Will 'Ramaphoria' send us to an early election?
ANC leadership proposes discussion on early general elections
The ANC’s consideration of an early election is not so much about maximising on the current “Ramaphoria” as it is about the party’s concerns about whether the positive sentiment can be sustained.
While the ejection of Jacob Zuma from office and the glow of the “new dawn” under President Cyril Ramaphosa has given the ANC hope of bouncing back from its downward trajectory, there are worries that the positivity might subside by the time South Africa goes to its sixth democratic elections next year.
Early elections were first proposed by opposition parties and the idea has gained some traction in the ANC leadership in light of the positive response to Ramaphosa’s leadership.
The prospect of holding the polls later this year was discussed at the weekend’s ANC national executive committee meeting in Cape Town, with some members motivating that the party should capitalise on the positive mood in the country.
The discussion coincided with South Africa receiving a breather from another downgrade by ratings agency Moody’s, which revised the country’s outlook from negative to stable.
“The recent change in political leadership appears to have halted the gradual erosion of the strength of South Africa’s institutions. With changes in governance, a number of key institutions, including the Treasury, the South African Revenue Service (SARS) and key state-owned enterprises (SOEs) have embarked on the recovery of their earlier strength,” Moody’s said.
“While it is still very early days, the speed with which the president has moved to replace the leadership in key institutions, including the ministries of Finance, Mineral Resources and Public Enterprises and most recently in SARS, illustrates the resolve to address the problems of the recent past and to set the state, society and the economy on a new and positive path,” the rating agency said.While the electorate would be less clinical in its assessment, the political transition is bound to help the ANC retain confidence in its traditional constituencies and win back some support among disgruntled and apathetic voters.
The ANC has seen declining support in recent polls and fears losing its majority in what is expected to be a highly contested election next year.
The question, however, is whether the current sentiment can be kept up for another year as Ramaphosa settles into office. While the removal of Zuma and purging cabinet of dead wood and controversial ministers were quick fixes, delivering on his ambitious goals for economic growth and job creation will be much more difficult to achieve.
But ANC secretary general Ace Magashule told the media on Sunday night that the NEC had not taken a decision to bring forward the elections and the party had a timeline for preparing for the polls.
Bringing forward the elections is of course not the ANC’s decision alone, even though the president has to promulgate the date. The decision as to when the elections will be held has to be made in close consultation with the Independent Electoral Commission (IEC) whose task it is to deliver a credible election.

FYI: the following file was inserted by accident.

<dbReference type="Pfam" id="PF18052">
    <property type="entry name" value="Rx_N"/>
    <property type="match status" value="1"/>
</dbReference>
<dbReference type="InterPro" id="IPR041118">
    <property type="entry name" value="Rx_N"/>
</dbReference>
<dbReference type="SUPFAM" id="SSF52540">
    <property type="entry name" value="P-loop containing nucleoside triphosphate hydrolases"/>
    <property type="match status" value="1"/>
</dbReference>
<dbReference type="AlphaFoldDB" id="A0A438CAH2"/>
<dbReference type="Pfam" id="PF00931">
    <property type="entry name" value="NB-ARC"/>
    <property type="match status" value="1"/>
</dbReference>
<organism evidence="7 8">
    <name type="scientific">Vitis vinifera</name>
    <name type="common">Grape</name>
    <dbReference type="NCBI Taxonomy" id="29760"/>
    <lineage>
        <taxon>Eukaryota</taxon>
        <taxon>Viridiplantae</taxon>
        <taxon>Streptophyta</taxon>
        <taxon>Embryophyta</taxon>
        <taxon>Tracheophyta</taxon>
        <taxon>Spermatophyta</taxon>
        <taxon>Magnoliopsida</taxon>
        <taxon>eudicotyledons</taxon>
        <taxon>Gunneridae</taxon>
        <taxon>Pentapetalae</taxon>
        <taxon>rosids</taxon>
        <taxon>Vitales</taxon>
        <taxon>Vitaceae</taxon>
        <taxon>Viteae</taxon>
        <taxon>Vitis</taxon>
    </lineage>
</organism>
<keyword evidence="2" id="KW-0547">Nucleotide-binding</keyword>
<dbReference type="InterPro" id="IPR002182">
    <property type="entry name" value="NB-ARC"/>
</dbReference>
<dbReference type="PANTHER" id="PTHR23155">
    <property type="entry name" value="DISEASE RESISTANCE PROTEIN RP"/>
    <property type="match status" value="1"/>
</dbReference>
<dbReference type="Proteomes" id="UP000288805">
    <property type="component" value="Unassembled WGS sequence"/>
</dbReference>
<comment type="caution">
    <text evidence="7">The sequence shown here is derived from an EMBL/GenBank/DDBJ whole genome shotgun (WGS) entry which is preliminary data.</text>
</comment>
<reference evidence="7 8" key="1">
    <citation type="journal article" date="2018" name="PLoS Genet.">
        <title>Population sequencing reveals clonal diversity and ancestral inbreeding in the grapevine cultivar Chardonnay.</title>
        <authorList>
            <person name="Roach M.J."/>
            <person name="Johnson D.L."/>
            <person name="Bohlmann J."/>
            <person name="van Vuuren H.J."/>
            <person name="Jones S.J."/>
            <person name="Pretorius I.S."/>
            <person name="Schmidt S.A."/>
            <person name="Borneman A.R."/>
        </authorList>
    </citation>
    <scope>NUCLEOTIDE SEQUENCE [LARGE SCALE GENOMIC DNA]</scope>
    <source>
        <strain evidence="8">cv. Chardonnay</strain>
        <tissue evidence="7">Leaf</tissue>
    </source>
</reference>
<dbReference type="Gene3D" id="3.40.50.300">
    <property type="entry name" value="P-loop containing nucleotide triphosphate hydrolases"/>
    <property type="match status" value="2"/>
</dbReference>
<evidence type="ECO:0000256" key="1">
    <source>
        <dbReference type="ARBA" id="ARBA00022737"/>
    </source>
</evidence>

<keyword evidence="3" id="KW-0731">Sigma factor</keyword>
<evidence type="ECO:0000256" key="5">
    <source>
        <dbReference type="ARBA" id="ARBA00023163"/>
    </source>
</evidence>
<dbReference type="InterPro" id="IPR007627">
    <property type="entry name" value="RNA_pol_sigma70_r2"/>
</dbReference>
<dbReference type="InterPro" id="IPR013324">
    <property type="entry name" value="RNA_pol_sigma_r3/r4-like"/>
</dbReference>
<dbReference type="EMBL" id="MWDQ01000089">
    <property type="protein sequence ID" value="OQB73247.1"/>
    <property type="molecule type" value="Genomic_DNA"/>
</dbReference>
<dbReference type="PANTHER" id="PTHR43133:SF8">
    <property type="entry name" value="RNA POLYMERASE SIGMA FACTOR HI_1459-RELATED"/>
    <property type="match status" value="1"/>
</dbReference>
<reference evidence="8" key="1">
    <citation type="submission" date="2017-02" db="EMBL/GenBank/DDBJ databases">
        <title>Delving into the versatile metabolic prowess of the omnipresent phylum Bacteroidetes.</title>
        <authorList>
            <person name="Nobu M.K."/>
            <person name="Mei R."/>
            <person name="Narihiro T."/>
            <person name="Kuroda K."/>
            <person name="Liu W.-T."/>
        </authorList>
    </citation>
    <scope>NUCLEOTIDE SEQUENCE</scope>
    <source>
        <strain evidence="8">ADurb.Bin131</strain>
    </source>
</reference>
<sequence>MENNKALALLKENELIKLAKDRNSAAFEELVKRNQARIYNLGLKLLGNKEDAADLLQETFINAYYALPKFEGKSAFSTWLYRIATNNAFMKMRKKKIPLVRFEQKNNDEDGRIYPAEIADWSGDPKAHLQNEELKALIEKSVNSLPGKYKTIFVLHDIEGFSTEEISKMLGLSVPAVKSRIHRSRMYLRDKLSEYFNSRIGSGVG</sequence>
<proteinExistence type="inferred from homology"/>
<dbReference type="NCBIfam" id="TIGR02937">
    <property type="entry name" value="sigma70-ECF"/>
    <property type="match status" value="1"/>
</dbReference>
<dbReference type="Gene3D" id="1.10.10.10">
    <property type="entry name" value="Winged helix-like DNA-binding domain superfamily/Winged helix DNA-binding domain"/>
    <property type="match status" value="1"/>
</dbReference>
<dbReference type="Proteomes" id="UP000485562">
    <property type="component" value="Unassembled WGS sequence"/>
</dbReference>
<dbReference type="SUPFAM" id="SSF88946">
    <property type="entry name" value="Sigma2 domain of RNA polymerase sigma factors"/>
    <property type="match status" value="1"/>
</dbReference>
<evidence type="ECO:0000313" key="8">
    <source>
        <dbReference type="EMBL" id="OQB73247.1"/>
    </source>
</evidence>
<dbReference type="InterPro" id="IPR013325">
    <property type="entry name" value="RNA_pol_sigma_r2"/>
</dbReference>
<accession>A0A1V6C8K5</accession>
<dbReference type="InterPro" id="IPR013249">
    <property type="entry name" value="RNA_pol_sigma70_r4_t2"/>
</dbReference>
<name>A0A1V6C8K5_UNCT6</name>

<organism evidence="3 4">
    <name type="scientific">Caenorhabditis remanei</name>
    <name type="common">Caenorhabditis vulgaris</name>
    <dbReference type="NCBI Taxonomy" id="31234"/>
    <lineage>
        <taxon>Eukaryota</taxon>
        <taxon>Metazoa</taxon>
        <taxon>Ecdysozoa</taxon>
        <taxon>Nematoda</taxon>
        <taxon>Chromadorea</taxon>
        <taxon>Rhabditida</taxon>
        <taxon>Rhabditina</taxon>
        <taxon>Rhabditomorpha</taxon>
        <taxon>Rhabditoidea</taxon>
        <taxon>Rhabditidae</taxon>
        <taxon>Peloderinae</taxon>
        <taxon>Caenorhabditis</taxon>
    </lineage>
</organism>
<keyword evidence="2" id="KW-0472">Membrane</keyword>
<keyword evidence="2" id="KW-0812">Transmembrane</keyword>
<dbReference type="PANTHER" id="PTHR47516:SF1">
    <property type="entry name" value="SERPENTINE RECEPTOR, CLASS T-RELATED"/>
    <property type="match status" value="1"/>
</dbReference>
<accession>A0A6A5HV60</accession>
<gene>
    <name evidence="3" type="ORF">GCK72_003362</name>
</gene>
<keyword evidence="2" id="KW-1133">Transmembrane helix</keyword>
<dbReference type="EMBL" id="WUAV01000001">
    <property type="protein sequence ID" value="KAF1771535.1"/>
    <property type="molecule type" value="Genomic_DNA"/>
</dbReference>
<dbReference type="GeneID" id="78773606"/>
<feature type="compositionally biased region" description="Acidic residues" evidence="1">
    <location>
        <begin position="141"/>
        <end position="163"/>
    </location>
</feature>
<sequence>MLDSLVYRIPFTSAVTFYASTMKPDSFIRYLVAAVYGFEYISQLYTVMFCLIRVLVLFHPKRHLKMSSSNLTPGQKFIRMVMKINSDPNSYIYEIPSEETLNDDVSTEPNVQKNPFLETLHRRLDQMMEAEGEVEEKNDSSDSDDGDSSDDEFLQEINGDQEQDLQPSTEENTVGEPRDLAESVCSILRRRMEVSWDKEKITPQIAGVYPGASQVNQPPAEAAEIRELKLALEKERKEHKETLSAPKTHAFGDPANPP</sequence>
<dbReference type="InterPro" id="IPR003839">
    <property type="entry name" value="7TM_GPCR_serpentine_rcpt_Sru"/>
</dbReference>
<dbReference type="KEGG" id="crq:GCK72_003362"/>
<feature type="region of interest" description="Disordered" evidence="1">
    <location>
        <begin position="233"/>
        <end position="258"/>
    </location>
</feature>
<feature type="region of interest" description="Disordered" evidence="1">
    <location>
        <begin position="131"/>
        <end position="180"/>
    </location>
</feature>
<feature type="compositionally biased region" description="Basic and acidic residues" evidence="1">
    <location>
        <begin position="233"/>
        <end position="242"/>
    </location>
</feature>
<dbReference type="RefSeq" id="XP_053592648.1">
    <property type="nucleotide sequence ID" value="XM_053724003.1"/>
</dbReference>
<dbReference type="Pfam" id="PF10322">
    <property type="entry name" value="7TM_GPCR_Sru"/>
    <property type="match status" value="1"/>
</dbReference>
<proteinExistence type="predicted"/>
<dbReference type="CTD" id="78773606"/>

IEC spokesperson Kate Bapela said the commission would have to discuss its state of readiness with the president before a date could be promulgated. The elections would be held within 90 days of the announcement.
But before that could be done, massive preparatory work would be conducted, including getting the voters’ roll to pass a credibility test, recruitment of about 220,000 people to work at polling stations across the country and conducting training and voter education, Bapela said.
“There is a lot of gruelling work to ensure that everything we do is legally and technically sound,” she said.
One of the first hurdles for the IEC to overcome is to comply with a Constitutional Court ruling that names be linked to addresses on the voter’s roll. Bapela said the IEC would be submitting its last report on this matter to the Constitutional Court in June.
While the IEC must go through stringent processes to ensure credible elections, it is also doubtful whether the ANC itself would be ready to go to the polls ahead of time.
The party must hold list conferences to determine its candidates for elections, which could reignite factional battles in ANC structures.
The ANC must also undertake intensive repair work internally, including ensure the integrity of its membership numbers and reviving dysfunctional structures.
It must also convince the electorate that there is a proper plan to undo the damage of the Zuma years.
But the ANC will have the dilemma of two other processes unfolding parallel to its election campaign.
The state capture commission of inquiry is likely to cause discomfort and further damage to the ANC as evidence is led about how the Gupta family was allowed to usurp control from the party.
The ANC must also contend with its former president facing trial on corruption, and possibly further heat in the state capture prosecutions. While the NEC declared this weekend that members could support Zuma in their personal capacity, the cases are likely to become a PR nightmare for the ANC.
The ANC must therefore accept that “Ramaphoria” provides only a temporary glow and a hard grind is needed to keep the flame burning.